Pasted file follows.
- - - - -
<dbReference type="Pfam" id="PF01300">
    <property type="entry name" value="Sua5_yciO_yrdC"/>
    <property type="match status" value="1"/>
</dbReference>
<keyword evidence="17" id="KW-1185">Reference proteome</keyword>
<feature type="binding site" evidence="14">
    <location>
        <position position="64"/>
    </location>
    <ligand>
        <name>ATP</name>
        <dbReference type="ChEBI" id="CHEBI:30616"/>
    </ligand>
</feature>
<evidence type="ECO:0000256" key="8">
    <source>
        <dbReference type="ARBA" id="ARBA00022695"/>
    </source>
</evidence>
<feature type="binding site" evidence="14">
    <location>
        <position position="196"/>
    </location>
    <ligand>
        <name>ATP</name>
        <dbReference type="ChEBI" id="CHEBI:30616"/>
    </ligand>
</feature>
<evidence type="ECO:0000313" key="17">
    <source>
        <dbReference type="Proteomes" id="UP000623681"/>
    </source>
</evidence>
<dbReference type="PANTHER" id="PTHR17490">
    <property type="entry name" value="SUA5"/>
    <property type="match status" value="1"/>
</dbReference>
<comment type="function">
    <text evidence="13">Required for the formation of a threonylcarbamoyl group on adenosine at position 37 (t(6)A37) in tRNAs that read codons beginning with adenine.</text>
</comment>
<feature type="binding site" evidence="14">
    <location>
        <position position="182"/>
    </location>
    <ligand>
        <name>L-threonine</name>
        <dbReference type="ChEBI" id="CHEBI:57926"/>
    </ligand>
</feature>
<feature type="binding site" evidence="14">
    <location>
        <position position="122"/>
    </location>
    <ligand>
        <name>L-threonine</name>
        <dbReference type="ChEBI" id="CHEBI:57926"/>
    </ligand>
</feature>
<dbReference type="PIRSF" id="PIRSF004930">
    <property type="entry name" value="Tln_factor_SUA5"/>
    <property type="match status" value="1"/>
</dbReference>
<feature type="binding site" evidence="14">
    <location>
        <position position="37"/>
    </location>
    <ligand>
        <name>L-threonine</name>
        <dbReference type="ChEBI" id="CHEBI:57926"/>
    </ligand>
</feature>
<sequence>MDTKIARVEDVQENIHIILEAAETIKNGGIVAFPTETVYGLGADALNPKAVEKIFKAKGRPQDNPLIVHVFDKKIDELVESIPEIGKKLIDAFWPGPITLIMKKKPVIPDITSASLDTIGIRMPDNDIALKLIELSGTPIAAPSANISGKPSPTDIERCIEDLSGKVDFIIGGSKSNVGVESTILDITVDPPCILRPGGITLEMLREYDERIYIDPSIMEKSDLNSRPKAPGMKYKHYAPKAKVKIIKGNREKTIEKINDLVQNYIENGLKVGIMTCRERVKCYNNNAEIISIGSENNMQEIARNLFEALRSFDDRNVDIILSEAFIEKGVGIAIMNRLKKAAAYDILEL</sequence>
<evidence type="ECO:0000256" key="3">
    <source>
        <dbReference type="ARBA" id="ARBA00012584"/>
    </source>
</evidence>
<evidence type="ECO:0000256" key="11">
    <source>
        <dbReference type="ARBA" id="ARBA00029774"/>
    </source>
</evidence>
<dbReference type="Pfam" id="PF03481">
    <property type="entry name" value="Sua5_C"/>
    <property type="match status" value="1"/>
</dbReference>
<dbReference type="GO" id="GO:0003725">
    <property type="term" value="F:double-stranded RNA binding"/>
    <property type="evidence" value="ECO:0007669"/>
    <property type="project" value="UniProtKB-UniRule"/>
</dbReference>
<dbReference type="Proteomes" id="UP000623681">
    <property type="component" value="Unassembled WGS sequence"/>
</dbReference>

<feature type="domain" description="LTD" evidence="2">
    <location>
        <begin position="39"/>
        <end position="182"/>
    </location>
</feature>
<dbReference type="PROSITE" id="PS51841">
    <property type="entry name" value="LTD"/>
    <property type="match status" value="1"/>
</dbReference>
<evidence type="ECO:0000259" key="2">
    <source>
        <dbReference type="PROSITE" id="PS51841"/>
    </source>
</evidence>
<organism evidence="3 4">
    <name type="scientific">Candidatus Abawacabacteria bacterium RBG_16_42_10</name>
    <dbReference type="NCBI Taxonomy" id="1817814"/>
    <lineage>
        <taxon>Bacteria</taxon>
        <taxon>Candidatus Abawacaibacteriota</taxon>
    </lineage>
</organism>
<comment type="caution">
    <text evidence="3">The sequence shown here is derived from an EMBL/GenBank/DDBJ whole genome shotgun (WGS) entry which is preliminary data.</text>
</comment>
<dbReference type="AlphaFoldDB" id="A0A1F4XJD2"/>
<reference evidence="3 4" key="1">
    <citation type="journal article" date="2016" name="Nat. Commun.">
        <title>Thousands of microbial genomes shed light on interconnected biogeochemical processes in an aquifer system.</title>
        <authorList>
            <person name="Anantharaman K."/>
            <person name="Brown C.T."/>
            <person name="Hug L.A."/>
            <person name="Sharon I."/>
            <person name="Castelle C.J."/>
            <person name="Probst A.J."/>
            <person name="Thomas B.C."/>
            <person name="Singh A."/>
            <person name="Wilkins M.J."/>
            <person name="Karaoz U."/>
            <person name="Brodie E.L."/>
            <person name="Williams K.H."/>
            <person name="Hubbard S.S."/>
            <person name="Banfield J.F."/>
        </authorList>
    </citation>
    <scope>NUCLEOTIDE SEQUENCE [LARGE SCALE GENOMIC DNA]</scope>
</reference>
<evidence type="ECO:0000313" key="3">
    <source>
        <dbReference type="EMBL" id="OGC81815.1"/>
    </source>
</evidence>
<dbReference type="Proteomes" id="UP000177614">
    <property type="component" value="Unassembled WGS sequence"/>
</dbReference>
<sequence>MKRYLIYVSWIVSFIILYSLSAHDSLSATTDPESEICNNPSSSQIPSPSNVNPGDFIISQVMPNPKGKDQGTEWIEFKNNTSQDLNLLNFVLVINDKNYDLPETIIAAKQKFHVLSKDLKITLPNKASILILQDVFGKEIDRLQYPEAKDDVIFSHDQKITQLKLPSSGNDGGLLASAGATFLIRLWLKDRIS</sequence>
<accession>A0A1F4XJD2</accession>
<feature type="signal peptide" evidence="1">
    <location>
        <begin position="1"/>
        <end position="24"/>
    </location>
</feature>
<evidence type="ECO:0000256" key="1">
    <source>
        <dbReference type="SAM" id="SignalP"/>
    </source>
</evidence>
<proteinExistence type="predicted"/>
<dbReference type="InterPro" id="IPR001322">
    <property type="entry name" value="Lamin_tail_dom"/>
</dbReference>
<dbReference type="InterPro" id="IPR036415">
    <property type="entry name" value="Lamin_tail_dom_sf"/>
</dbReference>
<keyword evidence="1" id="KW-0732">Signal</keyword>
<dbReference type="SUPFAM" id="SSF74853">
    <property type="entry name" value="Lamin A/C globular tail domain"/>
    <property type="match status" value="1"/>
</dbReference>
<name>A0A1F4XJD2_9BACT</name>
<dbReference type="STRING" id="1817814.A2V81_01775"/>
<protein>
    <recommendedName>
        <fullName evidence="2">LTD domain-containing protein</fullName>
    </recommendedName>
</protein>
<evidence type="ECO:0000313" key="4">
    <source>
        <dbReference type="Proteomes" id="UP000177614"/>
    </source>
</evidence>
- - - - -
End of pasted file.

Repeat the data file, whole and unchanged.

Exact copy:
<dbReference type="Pfam" id="PF01300">
    <property type="entry name" value="Sua5_yciO_yrdC"/>
    <property type="match status" value="1"/>
</dbReference>
<keyword evidence="17" id="KW-1185">Reference proteome</keyword>
<feature type="binding site" evidence="14">
    <location>
        <position position="64"/>
    </location>
    <ligand>
        <name>ATP</name>
        <dbReference type="ChEBI" id="CHEBI:30616"/>
    </ligand>
</feature>
<evidence type="ECO:0000256" key="8">
    <source>
        <dbReference type="ARBA" id="ARBA00022695"/>
    </source>
</evidence>
<feature type="binding site" evidence="14">
    <location>
        <position position="196"/>
    </location>
    <ligand>
        <name>ATP</name>
        <dbReference type="ChEBI" id="CHEBI:30616"/>
    </ligand>
</feature>
<evidence type="ECO:0000313" key="17">
    <source>
        <dbReference type="Proteomes" id="UP000623681"/>
    </source>
</evidence>
<dbReference type="PANTHER" id="PTHR17490">
    <property type="entry name" value="SUA5"/>
    <property type="match status" value="1"/>
</dbReference>
<comment type="function">
    <text evidence="13">Required for the formation of a threonylcarbamoyl group on adenosine at position 37 (t(6)A37) in tRNAs that read codons beginning with adenine.</text>
</comment>
<feature type="binding site" evidence="14">
    <location>
        <position position="182"/>
    </location>
    <ligand>
        <name>L-threonine</name>
        <dbReference type="ChEBI" id="CHEBI:57926"/>
    </ligand>
</feature>
<feature type="binding site" evidence="14">
    <location>
        <position position="122"/>
    </location>
    <ligand>
        <name>L-threonine</name>
        <dbReference type="ChEBI" id="CHEBI:57926"/>
    </ligand>
</feature>
<dbReference type="PIRSF" id="PIRSF004930">
    <property type="entry name" value="Tln_factor_SUA5"/>
    <property type="match status" value="1"/>
</dbReference>
<feature type="binding site" evidence="14">
    <location>
        <position position="37"/>
    </location>
    <ligand>
        <name>L-threonine</name>
        <dbReference type="ChEBI" id="CHEBI:57926"/>
    </ligand>
</feature>
<sequence>MDTKIARVEDVQENIHIILEAAETIKNGGIVAFPTETVYGLGADALNPKAVEKIFKAKGRPQDNPLIVHVFDKKIDELVESIPEIGKKLIDAFWPGPITLIMKKKPVIPDITSASLDTIGIRMPDNDIALKLIELSGTPIAAPSANISGKPSPTDIERCIEDLSGKVDFIIGGSKSNVGVESTILDITVDPPCILRPGGITLEMLREYDERIYIDPSIMEKSDLNSRPKAPGMKYKHYAPKAKVKIIKGNREKTIEKINDLVQNYIENGLKVGIMTCRERVKCYNNNAEIISIGSENNMQEIARNLFEALRSFDDRNVDIILSEAFIEKGVGIAIMNRLKKAAAYDILEL</sequence>
<evidence type="ECO:0000256" key="3">
    <source>
        <dbReference type="ARBA" id="ARBA00012584"/>
    </source>
</evidence>
<evidence type="ECO:0000256" key="11">
    <source>
        <dbReference type="ARBA" id="ARBA00029774"/>
    </source>
</evidence>
<dbReference type="Pfam" id="PF03481">
    <property type="entry name" value="Sua5_C"/>
    <property type="match status" value="1"/>
</dbReference>
<dbReference type="GO" id="GO:0003725">
    <property type="term" value="F:double-stranded RNA binding"/>
    <property type="evidence" value="ECO:0007669"/>
    <property type="project" value="UniProtKB-UniRule"/>
</dbReference>
<dbReference type="Proteomes" id="UP000623681">
    <property type="component" value="Unassembled WGS sequence"/>
</dbReference>

<feature type="domain" description="LTD" evidence="2">
    <location>
        <begin position="39"/>
        <end position="182"/>
    </location>
</feature>
<dbReference type="PROSITE" id="PS51841">
    <property type="entry name" value="LTD"/>
    <property type="match status" value="1"/>
</dbReference>
<evidence type="ECO:0000259" key="2">
    <source>
        <dbReference type="PROSITE" id="PS51841"/>
    </source>
</evidence>
<organism evidence="3 4">
    <name type="scientific">Candidatus Abawacabacteria bacterium RBG_16_42_10</name>
    <dbReference type="NCBI Taxonomy" id="1817814"/>
    <lineage>
        <taxon>Bacteria</taxon>
        <taxon>Candidatus Abawacaibacteriota</taxon>
    </lineage>
</organism>
<comment type="caution">
    <text evidence="3">The sequence shown here is derived from an EMBL/GenBank/DDBJ whole genome shotgun (WGS) entry which is preliminary data.</text>
</comment>
<dbReference type="AlphaFoldDB" id="A0A1F4XJD2"/>
<reference evidence="3 4" key="1">
    <citation type="journal article" date="2016" name="Nat. Commun.">
        <title>Thousands of microbial genomes shed light on interconnected biogeochemical processes in an aquifer system.</title>
        <authorList>
            <person name="Anantharaman K."/>
            <person name="Brown C.T."/>
            <person name="Hug L.A."/>
            <person name="Sharon I."/>
            <person name="Castelle C.J."/>
            <person name="Probst A.J."/>
            <person name="Thomas B.C."/>
            <person name="Singh A."/>
            <person name="Wilkins M.J."/>
            <person name="Karaoz U."/>
            <person name="Brodie E.L."/>
            <person name="Williams K.H."/>
            <person name="Hubbard S.S."/>
            <person name="Banfield J.F."/>
        </authorList>
    </citation>
    <scope>NUCLEOTIDE SEQUENCE [LARGE SCALE GENOMIC DNA]</scope>
</reference>
<evidence type="ECO:0000313" key="3">
    <source>
        <dbReference type="EMBL" id="OGC81815.1"/>
    </source>
</evidence>
<dbReference type="Proteomes" id="UP000177614">
    <property type="component" value="Unassembled WGS sequence"/>
</dbReference>
<sequence>MKRYLIYVSWIVSFIILYSLSAHDSLSATTDPESEICNNPSSSQIPSPSNVNPGDFIISQVMPNPKGKDQGTEWIEFKNNTSQDLNLLNFVLVINDKNYDLPETIIAAKQKFHVLSKDLKITLPNKASILILQDVFGKEIDRLQYPEAKDDVIFSHDQKITQLKLPSSGNDGGLLASAGATFLIRLWLKDRIS</sequence>
<accession>A0A1F4XJD2</accession>
<feature type="signal peptide" evidence="1">
    <location>
        <begin position="1"/>
        <end position="24"/>
    </location>
</feature>
<evidence type="ECO:0000256" key="1">
    <source>
        <dbReference type="SAM" id="SignalP"/>
    </source>
</evidence>
<proteinExistence type="predicted"/>
<dbReference type="InterPro" id="IPR001322">
    <property type="entry name" value="Lamin_tail_dom"/>
</dbReference>
<dbReference type="InterPro" id="IPR036415">
    <property type="entry name" value="Lamin_tail_dom_sf"/>
</dbReference>
<keyword evidence="1" id="KW-0732">Signal</keyword>
<dbReference type="SUPFAM" id="SSF74853">
    <property type="entry name" value="Lamin A/C globular tail domain"/>
    <property type="match status" value="1"/>
</dbReference>
<name>A0A1F4XJD2_9BACT</name>
<dbReference type="STRING" id="1817814.A2V81_01775"/>
<protein>
    <recommendedName>
        <fullName evidence="2">LTD domain-containing protein</fullName>
    </recommendedName>
</protein>
<evidence type="ECO:0000313" key="4">
    <source>
        <dbReference type="Proteomes" id="UP000177614"/>
    </source>
</evidence>